The cigar industry is once again asking a federal court to throw out FDA’s regulations of cigars.
In fact, the plaintiffs in the lawsuit are asking the court to evaluate a position that the trade groups have previously argued for. Last week, attorneys for the three cigar trade groups in the Washington, D.C.-based lawsuit Cigar Association of America et al. v. United States Food and Drug Administration et al. asked the court to once again evaluate their Fourth Amendment complaints.
The complaint centers around whether the U.S. Food & Drug Administration (FDA) acted improperly during 2014-2016 when it was considering whether to regulate premium cigars or exempt premium cigars from upcoming regulation.
This is hardly a new issue, but last year the parties agreed to table this specific legal issue because, for a time, it appeared that FDA was nearing a point where it might provide more clarity to the regulations. Rather than continue to spend resources fighting the matter in court, both parties agreed to halt the legal fight over that specific issue in hopes that FDA might provide further updates, which would either change the details of the legal challenge or render the issue moot. The two sides continued to argue over other issues like warning labels, the product approval process and user fees.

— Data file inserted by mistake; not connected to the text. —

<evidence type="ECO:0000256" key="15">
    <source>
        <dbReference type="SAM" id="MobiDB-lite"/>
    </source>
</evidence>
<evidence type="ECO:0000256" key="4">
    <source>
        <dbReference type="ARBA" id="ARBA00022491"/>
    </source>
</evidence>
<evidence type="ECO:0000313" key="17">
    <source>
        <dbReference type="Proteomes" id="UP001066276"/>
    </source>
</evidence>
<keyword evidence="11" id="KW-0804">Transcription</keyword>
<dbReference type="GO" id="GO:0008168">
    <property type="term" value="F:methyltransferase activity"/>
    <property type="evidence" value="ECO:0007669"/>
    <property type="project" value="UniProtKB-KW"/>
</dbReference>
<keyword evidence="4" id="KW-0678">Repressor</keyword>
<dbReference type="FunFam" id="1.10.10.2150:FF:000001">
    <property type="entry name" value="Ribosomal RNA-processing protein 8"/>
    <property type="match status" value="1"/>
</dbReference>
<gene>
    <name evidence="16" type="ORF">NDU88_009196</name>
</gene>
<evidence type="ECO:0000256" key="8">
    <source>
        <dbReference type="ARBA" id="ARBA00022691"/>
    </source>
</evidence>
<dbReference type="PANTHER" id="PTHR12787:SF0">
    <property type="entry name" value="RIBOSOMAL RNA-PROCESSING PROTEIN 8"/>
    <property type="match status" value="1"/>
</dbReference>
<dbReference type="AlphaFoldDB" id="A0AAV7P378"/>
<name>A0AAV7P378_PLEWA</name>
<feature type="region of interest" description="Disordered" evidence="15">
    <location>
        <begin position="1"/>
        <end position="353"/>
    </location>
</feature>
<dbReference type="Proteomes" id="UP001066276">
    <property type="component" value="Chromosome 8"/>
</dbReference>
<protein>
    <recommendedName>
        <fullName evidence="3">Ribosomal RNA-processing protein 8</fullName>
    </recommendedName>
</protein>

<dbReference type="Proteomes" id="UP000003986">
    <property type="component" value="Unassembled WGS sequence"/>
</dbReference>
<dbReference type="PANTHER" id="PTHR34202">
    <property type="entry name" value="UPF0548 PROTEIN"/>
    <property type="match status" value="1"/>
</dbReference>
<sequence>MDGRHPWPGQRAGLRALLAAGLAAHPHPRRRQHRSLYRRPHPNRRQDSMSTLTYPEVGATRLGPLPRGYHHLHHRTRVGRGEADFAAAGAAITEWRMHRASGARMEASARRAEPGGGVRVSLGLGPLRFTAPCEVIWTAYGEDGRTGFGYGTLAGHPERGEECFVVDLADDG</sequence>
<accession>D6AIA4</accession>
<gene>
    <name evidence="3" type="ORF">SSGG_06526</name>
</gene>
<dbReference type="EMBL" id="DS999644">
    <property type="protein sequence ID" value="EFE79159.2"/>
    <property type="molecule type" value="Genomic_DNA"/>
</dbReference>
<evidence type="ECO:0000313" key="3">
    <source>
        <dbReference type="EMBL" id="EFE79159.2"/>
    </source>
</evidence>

Now, the cigar trade groups are arguing that FDA does not appear to act quickly and, as such, they want the court to evaluate their claims of whether FDA acted properly.
The groups hope the court will throw out the rule in its entirety for premium cigars.
These claims are likely to be emboldened given what took place over the summer.
In August, right before a key September deadline was set to go into effect, the Department of Justice announced that FDA was planning to indefinitely delay a major product approval for premium cigars while the agency evaluates the issue further.
Ultimately, Judge Amit P. Mehta of the U.S. District Court for the District of Columbia ruled, more or less, in favor of that plan. Mehta’s ruling requires FDA to go back through the process to determine whether there should be a more streamlined process for premium cigars.
While Mehta’s ruling does not necessarily mean there will be a streamlined process—FDA could go through its reevaluation period and conclude the best way forward is the same process it proposed in 2016—he seemed skeptical of the way FDA came to its decisions.
That will likely be a common theme of the most recent complaint, particularly after an early August hearing where Mehta was rather critical of FDA’s process.
The most recent complaint is once again in front of Mehta.